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City of Brass

It is sad news indeed, if not entirely unexpected, to hear of Senator Ted Kennedy’s passing. The man was a titan, a political legend, whose inspiration as a classical liberal champion was the role model for an entire generation of politicians and citizen activists alike. He dedicated himself to the cause of the poor, underpriveleged, and the weak, and thus earned the veomous hatred of conservatives who delighted in pointing out his personal tragedies. These critics never managed to unseat him or derail his legislative success – it is worth noting that one of his greatest achievements was the creation of Medicare part D – during the Republican era of President Bush, no less.

The clues to Kennedy’s imminent passing were clear; Senator Kennedy could not even attend his sister Eunice Kennedy Shriver’s funeral just two weeks ago, and last week made an urgent appeal to the Massachusetts legislature to change the law permitting the Governor to appoint a successor to his seat, rather than wait five months for a special election in January. This plea was refused by the legislature, for good reason – the governor of MA actually did have the power to appoint a successor to a vacant Senate seat, but that power was removed by the Democratic-controlled legislature in 2004. The reason was blatantly political, as it was Senator Kerry who was poised to vacate the seat if he’d won the election, but with Republican Mitt Romney as governor at the time, it would have been a Republican appointed to fill the seat in the interim.

This decision to play politics in 2004 has now come round to hurt the liberal ambition of health care reform today in 2009, as with Senator Kennedy’s passing, the Democrats have lost a key vote in the likely contentious final showdown over the issues. The Senate in particular is the main bottleneck, where the Democrats inexplicably remain intent on “bipartisanship” while the Republicans blatantly state that there’s no way to satisfy them. The Senate is where the battle for health reform will be fought and Senator Kennedy’s absence will be sorely missed, not just by the Democrats for their political gain but also by the 70 million people who lack insurance coverage or who are underinsured. For their sake, the fight for insurance reform must not have been in vain – but without Senator Kennedy, it’s a lot tougher a hill to climb.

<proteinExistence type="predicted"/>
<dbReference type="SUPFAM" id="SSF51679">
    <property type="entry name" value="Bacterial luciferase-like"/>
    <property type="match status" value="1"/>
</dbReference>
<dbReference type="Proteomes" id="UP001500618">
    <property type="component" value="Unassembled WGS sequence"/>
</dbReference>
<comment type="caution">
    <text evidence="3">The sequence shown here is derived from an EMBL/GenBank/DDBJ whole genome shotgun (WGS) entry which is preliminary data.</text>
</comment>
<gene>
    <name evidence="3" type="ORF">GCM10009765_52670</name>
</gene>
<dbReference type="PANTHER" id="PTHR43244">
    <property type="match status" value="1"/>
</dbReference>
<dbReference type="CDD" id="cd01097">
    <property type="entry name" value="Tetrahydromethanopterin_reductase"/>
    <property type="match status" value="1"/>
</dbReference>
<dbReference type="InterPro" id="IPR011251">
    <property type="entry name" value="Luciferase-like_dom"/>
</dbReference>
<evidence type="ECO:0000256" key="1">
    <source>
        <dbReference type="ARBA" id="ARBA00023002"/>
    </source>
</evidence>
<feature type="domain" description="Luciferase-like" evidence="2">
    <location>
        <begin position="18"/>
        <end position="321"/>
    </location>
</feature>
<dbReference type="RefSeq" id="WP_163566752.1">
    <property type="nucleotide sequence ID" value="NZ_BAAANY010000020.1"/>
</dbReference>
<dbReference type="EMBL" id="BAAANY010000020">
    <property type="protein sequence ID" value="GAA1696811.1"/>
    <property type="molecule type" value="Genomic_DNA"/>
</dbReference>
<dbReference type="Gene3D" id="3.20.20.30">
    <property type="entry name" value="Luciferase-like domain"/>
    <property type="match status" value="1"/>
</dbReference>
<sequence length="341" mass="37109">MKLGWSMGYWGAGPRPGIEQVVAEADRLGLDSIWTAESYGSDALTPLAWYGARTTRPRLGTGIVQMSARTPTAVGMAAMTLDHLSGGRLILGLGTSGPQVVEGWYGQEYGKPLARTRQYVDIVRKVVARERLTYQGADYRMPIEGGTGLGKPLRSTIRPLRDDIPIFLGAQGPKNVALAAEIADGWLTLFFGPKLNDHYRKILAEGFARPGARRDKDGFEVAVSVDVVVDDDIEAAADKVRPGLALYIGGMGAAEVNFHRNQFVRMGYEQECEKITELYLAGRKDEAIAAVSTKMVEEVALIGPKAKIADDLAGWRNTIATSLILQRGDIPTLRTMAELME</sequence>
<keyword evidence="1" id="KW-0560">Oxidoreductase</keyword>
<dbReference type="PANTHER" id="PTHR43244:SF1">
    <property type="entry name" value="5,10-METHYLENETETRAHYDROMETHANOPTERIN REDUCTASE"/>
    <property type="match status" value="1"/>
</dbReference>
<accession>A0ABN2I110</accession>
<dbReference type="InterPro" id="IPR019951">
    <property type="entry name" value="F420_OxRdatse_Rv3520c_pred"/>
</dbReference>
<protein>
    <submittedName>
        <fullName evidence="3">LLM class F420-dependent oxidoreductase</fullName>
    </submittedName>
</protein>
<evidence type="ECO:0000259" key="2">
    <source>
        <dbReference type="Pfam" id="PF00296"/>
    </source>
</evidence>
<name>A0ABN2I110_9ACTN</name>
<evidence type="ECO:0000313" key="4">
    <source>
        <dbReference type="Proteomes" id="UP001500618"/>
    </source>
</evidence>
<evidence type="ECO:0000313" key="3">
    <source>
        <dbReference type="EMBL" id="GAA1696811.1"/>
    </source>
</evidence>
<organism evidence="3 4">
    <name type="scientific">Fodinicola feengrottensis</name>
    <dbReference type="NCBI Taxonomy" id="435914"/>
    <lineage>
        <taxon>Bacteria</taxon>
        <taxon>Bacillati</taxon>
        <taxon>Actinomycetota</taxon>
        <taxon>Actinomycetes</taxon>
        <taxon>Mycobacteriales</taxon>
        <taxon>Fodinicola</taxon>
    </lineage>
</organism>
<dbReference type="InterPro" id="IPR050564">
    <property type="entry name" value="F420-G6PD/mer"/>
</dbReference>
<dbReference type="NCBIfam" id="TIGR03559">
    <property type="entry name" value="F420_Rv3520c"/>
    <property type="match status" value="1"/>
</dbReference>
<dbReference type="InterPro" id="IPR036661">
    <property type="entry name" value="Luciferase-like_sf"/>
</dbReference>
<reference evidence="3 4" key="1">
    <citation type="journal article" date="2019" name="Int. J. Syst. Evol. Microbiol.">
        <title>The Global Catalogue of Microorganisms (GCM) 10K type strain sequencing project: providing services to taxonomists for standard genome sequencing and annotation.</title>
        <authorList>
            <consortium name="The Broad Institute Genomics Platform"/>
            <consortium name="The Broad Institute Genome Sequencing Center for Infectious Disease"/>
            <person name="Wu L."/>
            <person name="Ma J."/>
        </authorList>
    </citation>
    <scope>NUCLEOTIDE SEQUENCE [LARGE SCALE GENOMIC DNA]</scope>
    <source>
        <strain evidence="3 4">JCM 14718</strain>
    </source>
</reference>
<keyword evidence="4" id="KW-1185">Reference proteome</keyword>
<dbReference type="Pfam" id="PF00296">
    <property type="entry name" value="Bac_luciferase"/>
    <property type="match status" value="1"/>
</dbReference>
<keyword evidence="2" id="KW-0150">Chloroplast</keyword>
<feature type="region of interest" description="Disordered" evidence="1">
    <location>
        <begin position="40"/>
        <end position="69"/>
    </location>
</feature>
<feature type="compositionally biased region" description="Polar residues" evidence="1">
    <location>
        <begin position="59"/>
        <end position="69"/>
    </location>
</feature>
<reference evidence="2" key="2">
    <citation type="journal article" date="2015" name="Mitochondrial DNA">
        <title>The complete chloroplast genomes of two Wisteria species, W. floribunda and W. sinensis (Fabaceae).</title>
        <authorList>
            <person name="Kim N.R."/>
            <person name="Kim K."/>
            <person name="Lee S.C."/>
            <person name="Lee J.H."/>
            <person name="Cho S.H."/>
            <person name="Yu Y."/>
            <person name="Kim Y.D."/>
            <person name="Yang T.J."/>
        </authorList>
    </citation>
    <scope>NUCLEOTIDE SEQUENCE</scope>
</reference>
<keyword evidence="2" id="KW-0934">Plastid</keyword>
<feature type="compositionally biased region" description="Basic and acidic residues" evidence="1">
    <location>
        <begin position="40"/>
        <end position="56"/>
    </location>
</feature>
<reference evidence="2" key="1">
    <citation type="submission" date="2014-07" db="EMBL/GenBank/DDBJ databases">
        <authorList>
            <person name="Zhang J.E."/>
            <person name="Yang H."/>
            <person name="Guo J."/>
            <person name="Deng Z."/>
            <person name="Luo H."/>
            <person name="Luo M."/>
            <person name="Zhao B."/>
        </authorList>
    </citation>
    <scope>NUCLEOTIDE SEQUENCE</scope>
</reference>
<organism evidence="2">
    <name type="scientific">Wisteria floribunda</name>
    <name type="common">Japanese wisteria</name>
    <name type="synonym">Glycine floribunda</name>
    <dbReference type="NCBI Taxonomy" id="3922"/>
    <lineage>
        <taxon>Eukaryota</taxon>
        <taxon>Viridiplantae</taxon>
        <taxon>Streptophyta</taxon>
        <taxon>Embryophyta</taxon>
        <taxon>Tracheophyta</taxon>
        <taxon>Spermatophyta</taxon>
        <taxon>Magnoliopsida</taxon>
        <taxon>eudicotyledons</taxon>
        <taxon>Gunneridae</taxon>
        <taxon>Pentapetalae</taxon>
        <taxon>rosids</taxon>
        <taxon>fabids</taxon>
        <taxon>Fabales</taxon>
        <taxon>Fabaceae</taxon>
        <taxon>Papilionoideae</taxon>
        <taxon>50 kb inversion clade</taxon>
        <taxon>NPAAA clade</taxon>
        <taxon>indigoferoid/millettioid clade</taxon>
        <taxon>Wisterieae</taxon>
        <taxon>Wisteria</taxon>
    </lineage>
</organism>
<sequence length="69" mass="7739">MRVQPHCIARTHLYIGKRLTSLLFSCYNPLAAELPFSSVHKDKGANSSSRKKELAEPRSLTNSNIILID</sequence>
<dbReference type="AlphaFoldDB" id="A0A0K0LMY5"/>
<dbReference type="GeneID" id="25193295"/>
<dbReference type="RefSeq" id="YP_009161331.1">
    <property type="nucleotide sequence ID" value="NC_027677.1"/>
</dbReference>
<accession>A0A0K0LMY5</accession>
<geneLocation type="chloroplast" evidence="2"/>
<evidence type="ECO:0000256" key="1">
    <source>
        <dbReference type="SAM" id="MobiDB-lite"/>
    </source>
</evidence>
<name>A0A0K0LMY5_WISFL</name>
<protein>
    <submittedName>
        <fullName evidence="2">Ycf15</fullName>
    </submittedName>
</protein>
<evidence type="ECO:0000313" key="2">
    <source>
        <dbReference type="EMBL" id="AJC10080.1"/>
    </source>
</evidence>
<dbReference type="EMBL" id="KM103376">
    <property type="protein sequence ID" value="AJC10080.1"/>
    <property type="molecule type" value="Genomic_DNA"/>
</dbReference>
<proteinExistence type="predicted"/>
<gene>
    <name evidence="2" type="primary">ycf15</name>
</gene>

Related: CBS has some excerpts of famous speeches by Senator Kennedy, and the Washington Post has video of his most famous speech at the Democratic National Convention in 1980. I think that this passage from his own eulogy of his brother, President John F. Kennedy, says it best however:

“Those of us who loved him and who take him to his rest today, pray that what he was to us and what he wished for others will some day come to pass for all the world.”

Rest in peace, Senator Kennedy. We’ll get it done.

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